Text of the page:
You are currently browsing the tag archive for the ‘lesions’ tag.

Mathis Grünewald

Temptation of Saint Anthony from the Isenheim Altarpiece (Mathis Grünewald, ca. 1515, oil on panel)

Here is another portrayal of Saint Anthony tormented by demons—and what demons!  One is some sort of ambulatory stomach lined with teeth.  Another is a cross between a turkey and a mudpuppy.  A ghastly leprous frogman clutches at Saint Anthony while beings with stumps and fungi for heads lurch up out of the darkness.  High in the sky a glowing entity watches.  Is it God seen through a fog of pain or is it an ancient demon made of diaphanous glowing lunch meat?  The very forces of madness and hell are physically pulling Anthony apart.

Wow! What is this painting and what’s the story behind its hellishly vivid imagery?

This is one frame of a massive polyptych painted by Mathis Grünewald for the Monastery of St. Anthony in Isenheim near Colmar.  Grünewald painted the altarpiece between 1505 and 1515 and the completed work is difficult to describe because it has two sets of folding wings as well as a folding predella.

Wikipedia describes the altarpiece’s elaborate construction and its sad history:

The first view shows a Crucifixion scene, flanked by images of Saint Anthony and Saint Sebastian. There is a predella with a Lamentation of Christ, which remains in the second view also. When the outermost wings are opened, the second view shows scenes of the Annunciation, the original subject of Mary bathing Jesus to the accompaniment of an Angelic choir (or various other titles), and the Resurrection. The innermost view shows the Temptation of Saint Anthony and the Meeting of Saint Anthony and the Hermit Paul to the sides, and a pre-existing carved gilt-wood altarpiece by Nicolas Hagenau of about 1490. Now the altarpiece has been dis-assembled (and sawn through) so that all the views can be seen separately, except that the original sculpted altarpiece is no longer flanked by the panels of the third view, which are instead shown together. Carved wood elements at the top and bottom of the composition were lost in the French Revolution, when the whole painting survived nearly being destroyed.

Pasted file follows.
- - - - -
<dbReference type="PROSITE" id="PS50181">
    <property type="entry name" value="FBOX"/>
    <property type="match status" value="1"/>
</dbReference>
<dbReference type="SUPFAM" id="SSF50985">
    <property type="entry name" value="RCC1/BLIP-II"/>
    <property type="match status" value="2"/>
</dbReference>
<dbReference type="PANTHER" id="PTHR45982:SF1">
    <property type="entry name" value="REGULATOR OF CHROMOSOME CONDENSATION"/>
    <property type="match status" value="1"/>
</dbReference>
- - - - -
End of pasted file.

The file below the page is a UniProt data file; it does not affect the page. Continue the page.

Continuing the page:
The world is fortunate indeed that the mad iconoclasts of the French Revolution did not destroy the altarpiece because it is one of the foremost works of Gothic religious art.

Isenheim Altarpiece (Mathis Grünewald, ca. 1515, oil on panel)

Isenheim Altarpiece (Mathis Grünewald, ca. 1515, oil on panel)

Isenheim Altarpiece (Mathis Grünewald, ca. 1515, oil on panel)

The Monastery at Isenheim was a healing facility: the Antonine monks who lived and worked there specialized in the treatment of skin diseases.  A prevalent malady the brothers saw among their patiets was ergotism—a poisoning caused by fungus growing on wet rye (in fact during the Middle Ages the affliction was known as “Saint Anthony’s Fire” because the Antonine Monks were so gifted at treating it).  Alkaloid compounds in ergot constricted sufferers’ blood vessels and brought on dry gangrene. In the altarpiece Christ himself is afflicted by the skin condition as he hangs on the cross in the central panel. Various secondary characters throughout the work also seem to be suffering from the skin disease.

Besides suppurating lesions and gangrene, two other effects of ergotism were convulsions and terrible vivid hallucinations.  The ergot alkaloid ergotamine shares many structural similarities with LSD.  It is poignant to imagine the sick and injured patients at Isenheim desperately praying before the altarpiece for relief from an ailment which was unhinging their minds and literally causing them to rot away.  When they looked up at Saint Anthony’s torment, the intended viewers knew exactly how he felt.

Ye Olde Ferrebeekeeper Archives

November 2020
M T W T F S S
 1
2345678
9101112131415
16171819202122
23242526272829
30